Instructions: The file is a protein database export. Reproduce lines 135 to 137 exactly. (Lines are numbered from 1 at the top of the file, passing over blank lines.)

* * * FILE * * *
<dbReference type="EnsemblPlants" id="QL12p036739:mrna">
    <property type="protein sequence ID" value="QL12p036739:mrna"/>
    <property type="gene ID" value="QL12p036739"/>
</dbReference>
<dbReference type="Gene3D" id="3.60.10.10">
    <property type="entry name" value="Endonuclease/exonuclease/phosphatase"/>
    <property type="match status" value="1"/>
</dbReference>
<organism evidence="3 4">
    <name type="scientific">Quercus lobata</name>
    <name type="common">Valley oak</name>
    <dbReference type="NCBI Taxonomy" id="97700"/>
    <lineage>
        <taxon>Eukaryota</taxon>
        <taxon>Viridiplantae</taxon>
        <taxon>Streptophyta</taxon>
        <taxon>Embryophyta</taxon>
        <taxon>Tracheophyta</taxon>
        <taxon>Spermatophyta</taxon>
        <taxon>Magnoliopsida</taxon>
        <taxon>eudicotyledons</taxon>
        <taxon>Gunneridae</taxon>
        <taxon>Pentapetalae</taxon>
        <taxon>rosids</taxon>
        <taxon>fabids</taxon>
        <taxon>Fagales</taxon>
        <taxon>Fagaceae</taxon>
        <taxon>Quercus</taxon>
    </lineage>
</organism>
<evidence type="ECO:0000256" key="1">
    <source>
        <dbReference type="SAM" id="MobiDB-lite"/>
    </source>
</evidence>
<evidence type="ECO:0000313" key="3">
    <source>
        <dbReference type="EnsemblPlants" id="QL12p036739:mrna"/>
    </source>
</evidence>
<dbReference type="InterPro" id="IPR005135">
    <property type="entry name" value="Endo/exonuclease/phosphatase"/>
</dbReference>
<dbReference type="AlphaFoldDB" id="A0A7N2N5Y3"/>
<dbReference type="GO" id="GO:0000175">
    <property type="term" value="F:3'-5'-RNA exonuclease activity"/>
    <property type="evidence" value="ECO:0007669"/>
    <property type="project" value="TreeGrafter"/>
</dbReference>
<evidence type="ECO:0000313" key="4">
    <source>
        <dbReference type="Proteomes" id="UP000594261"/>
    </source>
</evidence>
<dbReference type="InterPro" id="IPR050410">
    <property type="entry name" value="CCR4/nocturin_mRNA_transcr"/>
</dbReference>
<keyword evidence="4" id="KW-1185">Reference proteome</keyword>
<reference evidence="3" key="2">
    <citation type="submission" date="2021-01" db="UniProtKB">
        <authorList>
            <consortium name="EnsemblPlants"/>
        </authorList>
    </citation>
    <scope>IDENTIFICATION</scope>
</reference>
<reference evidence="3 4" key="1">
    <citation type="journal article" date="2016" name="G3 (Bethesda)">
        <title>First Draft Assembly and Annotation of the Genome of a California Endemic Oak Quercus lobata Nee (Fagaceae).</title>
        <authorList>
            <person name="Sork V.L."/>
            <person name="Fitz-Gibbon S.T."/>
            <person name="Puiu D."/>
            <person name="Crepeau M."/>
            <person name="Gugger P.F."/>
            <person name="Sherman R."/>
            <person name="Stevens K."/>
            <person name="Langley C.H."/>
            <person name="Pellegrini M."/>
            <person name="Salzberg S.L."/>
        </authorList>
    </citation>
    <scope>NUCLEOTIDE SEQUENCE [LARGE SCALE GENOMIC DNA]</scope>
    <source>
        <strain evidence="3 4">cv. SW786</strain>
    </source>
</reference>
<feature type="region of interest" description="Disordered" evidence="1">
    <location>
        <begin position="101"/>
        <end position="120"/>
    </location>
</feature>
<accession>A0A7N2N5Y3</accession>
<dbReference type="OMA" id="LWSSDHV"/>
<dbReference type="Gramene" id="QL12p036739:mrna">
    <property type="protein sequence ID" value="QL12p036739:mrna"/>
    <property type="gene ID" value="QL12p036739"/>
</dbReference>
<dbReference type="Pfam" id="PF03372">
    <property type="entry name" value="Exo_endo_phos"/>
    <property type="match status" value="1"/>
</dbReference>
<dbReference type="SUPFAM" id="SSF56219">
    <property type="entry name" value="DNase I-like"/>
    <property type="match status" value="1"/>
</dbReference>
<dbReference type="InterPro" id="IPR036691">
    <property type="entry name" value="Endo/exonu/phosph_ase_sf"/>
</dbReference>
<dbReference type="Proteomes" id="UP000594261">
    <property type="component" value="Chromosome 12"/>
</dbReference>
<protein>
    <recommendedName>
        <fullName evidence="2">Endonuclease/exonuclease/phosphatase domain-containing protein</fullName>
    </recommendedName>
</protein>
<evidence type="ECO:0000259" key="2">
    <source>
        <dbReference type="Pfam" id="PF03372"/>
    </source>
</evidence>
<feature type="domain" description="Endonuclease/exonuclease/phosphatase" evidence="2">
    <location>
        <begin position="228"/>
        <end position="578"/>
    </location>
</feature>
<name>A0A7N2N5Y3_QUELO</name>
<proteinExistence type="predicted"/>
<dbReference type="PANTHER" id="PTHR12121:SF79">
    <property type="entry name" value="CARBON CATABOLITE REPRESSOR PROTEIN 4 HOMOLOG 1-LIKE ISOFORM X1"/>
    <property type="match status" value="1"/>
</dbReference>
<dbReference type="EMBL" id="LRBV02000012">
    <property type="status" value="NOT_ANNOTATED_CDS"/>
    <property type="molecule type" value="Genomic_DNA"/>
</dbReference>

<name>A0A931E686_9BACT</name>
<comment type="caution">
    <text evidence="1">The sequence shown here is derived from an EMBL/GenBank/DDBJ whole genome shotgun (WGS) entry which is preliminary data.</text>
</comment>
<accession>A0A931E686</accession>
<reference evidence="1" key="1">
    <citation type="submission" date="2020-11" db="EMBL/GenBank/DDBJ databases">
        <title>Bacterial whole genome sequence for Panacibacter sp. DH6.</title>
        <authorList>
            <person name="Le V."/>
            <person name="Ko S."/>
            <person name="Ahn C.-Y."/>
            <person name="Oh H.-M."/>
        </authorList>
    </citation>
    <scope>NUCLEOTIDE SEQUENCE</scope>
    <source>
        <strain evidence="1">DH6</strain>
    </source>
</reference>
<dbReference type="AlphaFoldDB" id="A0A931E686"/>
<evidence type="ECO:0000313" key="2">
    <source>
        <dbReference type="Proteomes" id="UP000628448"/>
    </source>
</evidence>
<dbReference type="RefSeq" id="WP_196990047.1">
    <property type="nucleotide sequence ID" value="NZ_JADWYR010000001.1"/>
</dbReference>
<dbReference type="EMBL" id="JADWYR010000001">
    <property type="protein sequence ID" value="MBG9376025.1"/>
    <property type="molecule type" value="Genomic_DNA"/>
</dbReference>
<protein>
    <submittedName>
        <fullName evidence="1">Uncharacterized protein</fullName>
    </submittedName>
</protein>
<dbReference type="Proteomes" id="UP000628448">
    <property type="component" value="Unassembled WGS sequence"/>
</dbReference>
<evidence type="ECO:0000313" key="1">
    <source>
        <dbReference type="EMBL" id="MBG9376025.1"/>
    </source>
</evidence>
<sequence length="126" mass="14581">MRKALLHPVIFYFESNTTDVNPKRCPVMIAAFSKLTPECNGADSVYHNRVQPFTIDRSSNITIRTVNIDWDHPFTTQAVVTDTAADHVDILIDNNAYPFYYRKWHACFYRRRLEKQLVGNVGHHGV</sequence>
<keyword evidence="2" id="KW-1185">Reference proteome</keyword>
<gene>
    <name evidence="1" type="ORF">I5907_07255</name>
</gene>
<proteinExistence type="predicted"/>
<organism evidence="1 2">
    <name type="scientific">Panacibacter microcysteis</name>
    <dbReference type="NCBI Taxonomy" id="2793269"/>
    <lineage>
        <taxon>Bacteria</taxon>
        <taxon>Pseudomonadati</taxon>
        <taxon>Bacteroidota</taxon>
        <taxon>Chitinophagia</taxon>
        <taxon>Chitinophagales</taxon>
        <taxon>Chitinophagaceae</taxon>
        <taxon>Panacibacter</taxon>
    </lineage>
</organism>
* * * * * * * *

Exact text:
</dbReference>
<dbReference type="EMBL" id="LRBV02000012">
    <property type="status" value="NOT_ANNOTATED_CDS"/>